SL: She was Justin Bond’s singing coach, and Diamanda Galas’, I just realized. Diamanda Galas brought her up on stage with her the other night, and I realized ‘Whoa, this is my voice teacher.’ She’s like [pinching her fingers] this tall.
Hanna: She tells me these stories about—the neighborhood’s so different, she’s talking about New York decades ago—’You know if it’s gonna be a good day based on what color the condoms were. If you saw a black one, it’s gonna be a good day.’ It’s totally great to see a normal 80-year-old woman, not the stereotype of, you know, grandma with spectacles with the afghan on in the chair. She’s just a normal woman. If I can be working and singing the way she is at her age—at any age, really.
Landeau: And she’s so funny, too. She’ll mock me back when I’m doing it wrong. I’ll be like “I can take it, I can take it.”
How do you think the feminist conversation has changed over the decades? How are you feeling about that? How are you feeling about where we are now?
Hanna: Have you read the Andi Zeisler book?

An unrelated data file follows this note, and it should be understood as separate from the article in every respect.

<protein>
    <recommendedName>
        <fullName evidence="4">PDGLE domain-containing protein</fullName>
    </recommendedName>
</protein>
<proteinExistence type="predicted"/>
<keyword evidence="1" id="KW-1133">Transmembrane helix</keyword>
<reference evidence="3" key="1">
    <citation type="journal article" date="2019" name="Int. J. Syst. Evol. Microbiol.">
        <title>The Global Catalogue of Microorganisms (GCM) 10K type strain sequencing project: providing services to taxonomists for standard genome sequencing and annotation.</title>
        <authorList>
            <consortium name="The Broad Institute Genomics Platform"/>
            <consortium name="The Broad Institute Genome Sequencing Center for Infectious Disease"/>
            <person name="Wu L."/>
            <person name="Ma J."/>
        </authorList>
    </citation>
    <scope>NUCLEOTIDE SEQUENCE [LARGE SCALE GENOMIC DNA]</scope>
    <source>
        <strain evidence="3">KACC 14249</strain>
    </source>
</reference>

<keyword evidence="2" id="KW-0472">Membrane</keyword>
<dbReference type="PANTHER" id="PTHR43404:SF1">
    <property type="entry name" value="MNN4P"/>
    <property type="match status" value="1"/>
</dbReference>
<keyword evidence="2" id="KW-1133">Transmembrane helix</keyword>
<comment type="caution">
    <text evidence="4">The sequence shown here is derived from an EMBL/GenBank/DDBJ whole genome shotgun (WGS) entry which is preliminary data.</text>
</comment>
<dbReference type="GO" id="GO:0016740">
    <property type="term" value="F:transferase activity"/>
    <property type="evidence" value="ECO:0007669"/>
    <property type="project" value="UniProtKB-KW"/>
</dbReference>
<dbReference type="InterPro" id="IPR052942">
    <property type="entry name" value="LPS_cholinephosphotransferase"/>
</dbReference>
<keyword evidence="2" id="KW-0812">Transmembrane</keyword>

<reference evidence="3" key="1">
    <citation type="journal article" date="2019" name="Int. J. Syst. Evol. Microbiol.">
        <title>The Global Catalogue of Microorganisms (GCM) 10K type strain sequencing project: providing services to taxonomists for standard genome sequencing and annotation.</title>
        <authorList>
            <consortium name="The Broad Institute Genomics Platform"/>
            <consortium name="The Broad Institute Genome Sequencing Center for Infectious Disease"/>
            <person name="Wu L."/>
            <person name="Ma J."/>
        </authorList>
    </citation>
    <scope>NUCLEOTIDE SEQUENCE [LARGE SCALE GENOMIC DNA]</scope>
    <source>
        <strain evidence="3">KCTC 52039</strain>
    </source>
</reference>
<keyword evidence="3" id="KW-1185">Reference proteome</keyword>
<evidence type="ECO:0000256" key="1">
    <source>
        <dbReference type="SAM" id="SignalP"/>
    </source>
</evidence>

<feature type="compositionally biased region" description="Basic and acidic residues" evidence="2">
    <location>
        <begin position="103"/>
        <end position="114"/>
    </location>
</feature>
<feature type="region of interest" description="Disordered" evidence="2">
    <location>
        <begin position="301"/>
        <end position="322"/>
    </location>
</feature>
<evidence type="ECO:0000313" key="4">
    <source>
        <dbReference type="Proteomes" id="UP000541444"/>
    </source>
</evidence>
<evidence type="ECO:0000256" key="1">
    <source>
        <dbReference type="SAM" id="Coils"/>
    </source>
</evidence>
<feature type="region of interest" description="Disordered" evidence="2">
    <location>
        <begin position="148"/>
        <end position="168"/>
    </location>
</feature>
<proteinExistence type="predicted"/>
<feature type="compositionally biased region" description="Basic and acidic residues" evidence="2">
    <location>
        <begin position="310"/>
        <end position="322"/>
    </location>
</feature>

Hanna: I’ve flipped through it, I haven’t had a chance to read the whole thing. It’s really interesting. I found myself stopping and nodding in total agreement at some parts, and at some parts I’ve gotten really upset. I was like: “It should be cool! It should be fun!” Because that was originally part of the whole thing that I was initially pushing for, you know what I mean? This needs to get spread around to everyone. It needs to be accessible to everyone.
Wilcox: It shouldn’t feel like an elitist academic stance. It should feel more normal.
Hanna: But that might be an argument against the few little things that I’ve read, so I can’t really comment yet. But then I also have all these side art projects going, like a roll of paper with a design on it that says “Girl Power,” and it just goes straight into the shredder right after it shows up. [A friend] was passing the playground and she saw a little girl in a Gap t-shirt that says “G-R-L P-W-R.”